- In many fantasy role playing games, Druid characters are able to speak with animals through the use of a spell. The Dungeons & Dragons version of this spell is called "Speak with Animals".
- Eliza Thornberry of Nickelodeon's animated TV series The Wild Thornberrys can speak with animals after a spell is placed on her by an African tribal shaman.
- In the Harry Potter series of books, Harry is a parselmouth (able to speak with snakes in their own language, parseltongue, which sounds like hissing and spitting to the ears of those without this (apparently hereditary) skill).
- In The Immortals series of books, Veralidaine Sarrasri (Daine) has "wild magic" which enables her to communicate with animals. After being trained in the use of her wild magic, she learns to enter the minds of animals and shapeshift.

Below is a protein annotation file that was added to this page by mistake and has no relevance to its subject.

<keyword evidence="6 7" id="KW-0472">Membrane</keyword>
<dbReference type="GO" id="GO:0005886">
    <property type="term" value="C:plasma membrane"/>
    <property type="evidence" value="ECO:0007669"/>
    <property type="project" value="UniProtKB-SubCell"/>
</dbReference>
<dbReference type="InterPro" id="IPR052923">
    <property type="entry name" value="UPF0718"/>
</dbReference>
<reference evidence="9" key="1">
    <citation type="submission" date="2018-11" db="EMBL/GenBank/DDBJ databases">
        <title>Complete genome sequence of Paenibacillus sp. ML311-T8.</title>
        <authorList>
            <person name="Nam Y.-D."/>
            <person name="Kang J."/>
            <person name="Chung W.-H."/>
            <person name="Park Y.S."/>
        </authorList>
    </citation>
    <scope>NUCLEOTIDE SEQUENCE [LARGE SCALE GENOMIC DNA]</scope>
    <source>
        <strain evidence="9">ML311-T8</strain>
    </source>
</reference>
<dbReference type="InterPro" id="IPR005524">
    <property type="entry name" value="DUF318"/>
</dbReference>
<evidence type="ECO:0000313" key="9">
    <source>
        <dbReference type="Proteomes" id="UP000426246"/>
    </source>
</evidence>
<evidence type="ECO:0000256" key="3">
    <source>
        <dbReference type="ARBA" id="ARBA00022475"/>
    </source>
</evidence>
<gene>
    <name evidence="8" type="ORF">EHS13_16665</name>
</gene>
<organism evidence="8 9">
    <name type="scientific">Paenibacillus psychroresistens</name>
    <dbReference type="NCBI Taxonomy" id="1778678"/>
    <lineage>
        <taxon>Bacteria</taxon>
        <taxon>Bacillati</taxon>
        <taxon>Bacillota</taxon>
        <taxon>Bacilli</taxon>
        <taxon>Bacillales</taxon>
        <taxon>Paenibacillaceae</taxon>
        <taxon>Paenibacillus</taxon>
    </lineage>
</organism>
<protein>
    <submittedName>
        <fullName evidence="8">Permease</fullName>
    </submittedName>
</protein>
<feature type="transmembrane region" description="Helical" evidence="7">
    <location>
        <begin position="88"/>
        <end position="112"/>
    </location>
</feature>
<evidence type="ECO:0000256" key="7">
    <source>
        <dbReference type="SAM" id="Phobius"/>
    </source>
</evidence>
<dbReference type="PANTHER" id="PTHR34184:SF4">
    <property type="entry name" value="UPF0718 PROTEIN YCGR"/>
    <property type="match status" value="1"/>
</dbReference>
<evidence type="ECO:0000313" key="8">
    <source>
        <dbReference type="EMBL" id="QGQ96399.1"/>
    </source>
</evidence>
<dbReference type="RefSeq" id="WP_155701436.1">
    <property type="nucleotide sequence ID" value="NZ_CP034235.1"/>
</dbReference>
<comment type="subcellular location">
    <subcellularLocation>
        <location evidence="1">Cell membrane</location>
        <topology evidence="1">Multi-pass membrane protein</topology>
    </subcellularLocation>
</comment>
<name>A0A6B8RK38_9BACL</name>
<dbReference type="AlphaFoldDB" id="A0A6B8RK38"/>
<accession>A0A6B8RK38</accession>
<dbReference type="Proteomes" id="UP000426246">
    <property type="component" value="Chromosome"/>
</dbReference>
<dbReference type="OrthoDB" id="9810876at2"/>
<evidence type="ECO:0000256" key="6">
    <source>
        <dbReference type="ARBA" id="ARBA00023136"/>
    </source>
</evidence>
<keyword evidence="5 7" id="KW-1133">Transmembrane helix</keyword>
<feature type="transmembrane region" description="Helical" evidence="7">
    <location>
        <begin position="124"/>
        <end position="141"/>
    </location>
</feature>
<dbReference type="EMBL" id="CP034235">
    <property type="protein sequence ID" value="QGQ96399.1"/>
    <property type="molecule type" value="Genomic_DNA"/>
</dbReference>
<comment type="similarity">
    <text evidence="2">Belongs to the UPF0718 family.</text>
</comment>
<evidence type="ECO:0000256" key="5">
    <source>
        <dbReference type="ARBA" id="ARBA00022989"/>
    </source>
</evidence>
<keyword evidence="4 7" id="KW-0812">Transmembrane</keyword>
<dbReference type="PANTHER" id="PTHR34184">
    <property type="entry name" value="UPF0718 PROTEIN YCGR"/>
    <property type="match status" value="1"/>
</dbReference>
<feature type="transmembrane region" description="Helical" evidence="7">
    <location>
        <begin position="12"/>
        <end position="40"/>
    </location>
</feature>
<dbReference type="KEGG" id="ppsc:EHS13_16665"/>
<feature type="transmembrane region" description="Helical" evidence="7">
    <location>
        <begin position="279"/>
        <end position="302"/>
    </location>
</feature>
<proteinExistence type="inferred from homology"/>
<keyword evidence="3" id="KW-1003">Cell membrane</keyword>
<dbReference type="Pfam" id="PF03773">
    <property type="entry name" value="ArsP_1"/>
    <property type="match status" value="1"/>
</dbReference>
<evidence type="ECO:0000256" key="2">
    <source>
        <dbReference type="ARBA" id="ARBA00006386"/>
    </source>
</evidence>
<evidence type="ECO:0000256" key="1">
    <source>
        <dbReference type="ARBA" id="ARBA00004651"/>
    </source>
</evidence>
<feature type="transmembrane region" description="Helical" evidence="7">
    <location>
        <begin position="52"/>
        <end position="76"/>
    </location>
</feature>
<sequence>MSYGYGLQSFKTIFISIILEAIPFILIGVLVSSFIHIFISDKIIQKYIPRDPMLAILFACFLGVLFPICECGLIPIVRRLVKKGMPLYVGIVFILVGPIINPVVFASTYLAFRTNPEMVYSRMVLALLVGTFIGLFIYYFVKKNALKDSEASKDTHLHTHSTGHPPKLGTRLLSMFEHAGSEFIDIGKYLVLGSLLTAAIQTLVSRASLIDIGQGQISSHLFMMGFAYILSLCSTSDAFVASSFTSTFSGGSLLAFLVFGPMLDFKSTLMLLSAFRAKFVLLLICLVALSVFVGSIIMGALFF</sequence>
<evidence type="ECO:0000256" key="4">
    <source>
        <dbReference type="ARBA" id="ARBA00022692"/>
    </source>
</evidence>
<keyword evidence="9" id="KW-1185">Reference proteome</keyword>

- In the Obernewtyn Chronicles, some of the characters have the ability to mentally communicate with animals, an ability known as 'beastspeaking'. All animals have the same 'language', which comprises of mental pictures.
- Cypher, real name Douglas Ramsey, of Marvel Comics' The New Mutants, has a "mutant" ability to instantly translate any language he hears or sees, including animal languages.
- Doctor Dolittle, subject of a series of children's books by Hugh Lofting as well as various film and stage adaptions, is a doctor whose ability to speak with animals makes him successful in dealing with animals but closes him off from most humans.